Asphyxia death an ‘absolute tragedy’ — but not a crime

Jamie Lamson and his late son, William ‘Willy’ Lamson.
Jamie Lamson and his late son, William ‘Willy’ Lamson. Courtesy of David Lamson Keene

William James Lamson and a staff member with whom he’d been quarreling entered a darkened, vacant bedroom at a troubled Central Florida program for disabled people sometime after 1 p.m. March 1.

Only the employee, Justin Maynor, left alive.

“We’ll never know what went on in that bedroom,” said Lamson’s uncle, David Lamson Keene. “Never.”

An autopsy concluded Lamson, 26, died of “traumatic asphyxia” — a very different picture than what was painted the day of the incident, when officers told of a Lamson who appeared to have died from banging his head.

But prosecutors in Lake County, where the Carlton Palms Educational Center for people with severe disabilities and behavioral problems is located, released an 11-page memo Friday explaining why they would not file charges against Maynor.

Considering that Lamson “had a history of attacking his caregivers,” prosecutors wrote, “the state would be unable to establish beyond and to the exclusion of every reasonable doubt that the actions of Justin Maynor in this case constitute a reckless disregard of human life that would rise to the level of culpable negligence.”

Before hanging up on a reporter, Maynor said, “the charges have been dropped, and I’m not going to speak about any of that.”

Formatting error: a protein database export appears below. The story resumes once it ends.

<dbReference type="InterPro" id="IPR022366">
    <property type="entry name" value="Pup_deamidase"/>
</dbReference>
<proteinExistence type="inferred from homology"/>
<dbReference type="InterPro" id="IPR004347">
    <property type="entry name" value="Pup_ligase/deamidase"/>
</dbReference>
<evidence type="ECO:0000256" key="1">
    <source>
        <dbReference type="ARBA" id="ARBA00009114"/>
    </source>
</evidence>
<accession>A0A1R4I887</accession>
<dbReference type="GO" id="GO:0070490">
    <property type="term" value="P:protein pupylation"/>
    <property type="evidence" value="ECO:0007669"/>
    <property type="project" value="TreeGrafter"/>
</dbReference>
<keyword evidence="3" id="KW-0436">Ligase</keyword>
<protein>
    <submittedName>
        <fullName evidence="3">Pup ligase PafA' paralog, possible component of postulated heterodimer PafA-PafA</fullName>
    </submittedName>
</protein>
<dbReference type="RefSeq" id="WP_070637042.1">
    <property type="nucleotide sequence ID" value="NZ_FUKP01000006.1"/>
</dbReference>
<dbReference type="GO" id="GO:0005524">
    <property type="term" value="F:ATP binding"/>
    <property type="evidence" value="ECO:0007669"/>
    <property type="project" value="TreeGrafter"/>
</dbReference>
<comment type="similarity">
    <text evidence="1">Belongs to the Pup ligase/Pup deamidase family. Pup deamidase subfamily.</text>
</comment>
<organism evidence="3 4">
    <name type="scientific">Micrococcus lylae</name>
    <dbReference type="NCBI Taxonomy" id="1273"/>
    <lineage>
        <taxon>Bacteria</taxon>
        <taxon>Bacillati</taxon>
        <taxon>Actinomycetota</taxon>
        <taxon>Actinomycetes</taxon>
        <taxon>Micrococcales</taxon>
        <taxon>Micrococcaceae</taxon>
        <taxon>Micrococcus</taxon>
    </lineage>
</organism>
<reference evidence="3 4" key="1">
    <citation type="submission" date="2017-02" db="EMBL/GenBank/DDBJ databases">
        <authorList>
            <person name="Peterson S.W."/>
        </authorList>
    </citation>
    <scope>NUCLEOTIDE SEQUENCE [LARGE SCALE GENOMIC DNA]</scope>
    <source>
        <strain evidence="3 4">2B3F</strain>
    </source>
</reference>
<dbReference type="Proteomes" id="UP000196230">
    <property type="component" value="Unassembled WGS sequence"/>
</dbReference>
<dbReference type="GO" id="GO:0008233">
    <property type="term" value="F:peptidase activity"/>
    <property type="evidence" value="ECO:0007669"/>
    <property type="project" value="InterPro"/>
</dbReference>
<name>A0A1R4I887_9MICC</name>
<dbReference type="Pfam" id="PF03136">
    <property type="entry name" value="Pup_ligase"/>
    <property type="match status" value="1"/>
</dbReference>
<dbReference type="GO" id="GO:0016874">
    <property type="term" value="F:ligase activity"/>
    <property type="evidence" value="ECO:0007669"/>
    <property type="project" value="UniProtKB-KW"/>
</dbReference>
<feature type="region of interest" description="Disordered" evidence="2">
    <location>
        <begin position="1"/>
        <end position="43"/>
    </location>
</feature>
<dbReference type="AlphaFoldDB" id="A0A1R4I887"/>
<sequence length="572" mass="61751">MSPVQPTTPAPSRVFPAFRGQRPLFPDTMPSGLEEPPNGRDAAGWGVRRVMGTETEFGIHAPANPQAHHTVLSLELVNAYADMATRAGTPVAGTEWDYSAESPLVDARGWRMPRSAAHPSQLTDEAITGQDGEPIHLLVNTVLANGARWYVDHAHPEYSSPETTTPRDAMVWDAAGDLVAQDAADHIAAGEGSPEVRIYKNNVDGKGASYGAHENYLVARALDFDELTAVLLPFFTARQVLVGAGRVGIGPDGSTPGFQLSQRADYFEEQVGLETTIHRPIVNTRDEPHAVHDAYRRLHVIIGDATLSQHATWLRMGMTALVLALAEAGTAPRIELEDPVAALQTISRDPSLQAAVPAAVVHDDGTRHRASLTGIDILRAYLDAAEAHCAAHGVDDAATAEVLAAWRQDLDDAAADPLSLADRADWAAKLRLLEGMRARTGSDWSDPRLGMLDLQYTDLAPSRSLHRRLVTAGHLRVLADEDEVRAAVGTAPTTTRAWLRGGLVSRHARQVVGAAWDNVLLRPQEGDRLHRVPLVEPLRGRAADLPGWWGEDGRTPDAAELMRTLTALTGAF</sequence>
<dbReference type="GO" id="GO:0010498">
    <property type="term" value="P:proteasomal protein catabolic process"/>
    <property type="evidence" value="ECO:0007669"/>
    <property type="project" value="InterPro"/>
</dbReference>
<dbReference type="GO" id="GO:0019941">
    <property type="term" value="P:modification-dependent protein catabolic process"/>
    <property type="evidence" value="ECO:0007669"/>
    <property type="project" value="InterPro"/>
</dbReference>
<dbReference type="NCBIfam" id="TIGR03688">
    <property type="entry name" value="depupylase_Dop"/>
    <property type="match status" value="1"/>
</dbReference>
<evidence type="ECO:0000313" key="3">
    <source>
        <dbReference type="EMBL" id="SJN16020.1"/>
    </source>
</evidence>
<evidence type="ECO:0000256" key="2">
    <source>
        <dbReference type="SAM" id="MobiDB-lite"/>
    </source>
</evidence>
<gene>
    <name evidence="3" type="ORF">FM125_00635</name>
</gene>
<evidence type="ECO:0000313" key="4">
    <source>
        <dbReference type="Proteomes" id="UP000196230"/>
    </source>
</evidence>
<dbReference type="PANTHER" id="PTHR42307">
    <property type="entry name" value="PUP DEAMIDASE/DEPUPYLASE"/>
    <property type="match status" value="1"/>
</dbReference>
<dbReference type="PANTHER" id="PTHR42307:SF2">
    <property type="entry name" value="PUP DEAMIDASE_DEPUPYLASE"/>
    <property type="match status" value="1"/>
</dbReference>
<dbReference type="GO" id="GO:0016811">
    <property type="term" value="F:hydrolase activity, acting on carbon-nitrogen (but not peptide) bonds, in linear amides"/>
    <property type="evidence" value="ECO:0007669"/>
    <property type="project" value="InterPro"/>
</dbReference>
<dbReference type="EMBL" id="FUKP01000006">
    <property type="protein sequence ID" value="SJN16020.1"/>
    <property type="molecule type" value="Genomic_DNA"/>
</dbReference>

The key pieces of evidence in the investigation of Lamson’s death were the sound and images from three surveillance cameras mounted in common areas outside Bedroom 15 — a room that did not belong to Lamson. But whatever occurred inside the room will never be known by anyone but Maynor: There was no surveillance camera inside the bedroom. And Maynor turned off the lights in the room when he entered it, reports from police and prosecutors say.

Overseeing what goes on inside the sleeping quarters of children and vulnerable adults long has been a problem in Florida. Authorities say it is inappropriate to record inside resident bedrooms. Caregivers and officers in group homes, residential treatment centers and detention centers have been accused for years of bringing vulnerable people into bedrooms to administer discipline, punishment or beatings — beyond the reach of cameras.

What footage does exist might shed light on what happened between Lamson and Maynor that day. The Miami Herald asked both the state Agency for Persons with Disabilities and the Lake County Sheriff’s Office for a copy of the video, citing the state’s broad public records law. The sheriff’s office refused to release it — then changed its mind after the Herald appealed to an open government expert at the Florida Attorney General’s Office. APD says it will release the video, but after redacting it. APD has not confirmed the name of the victim.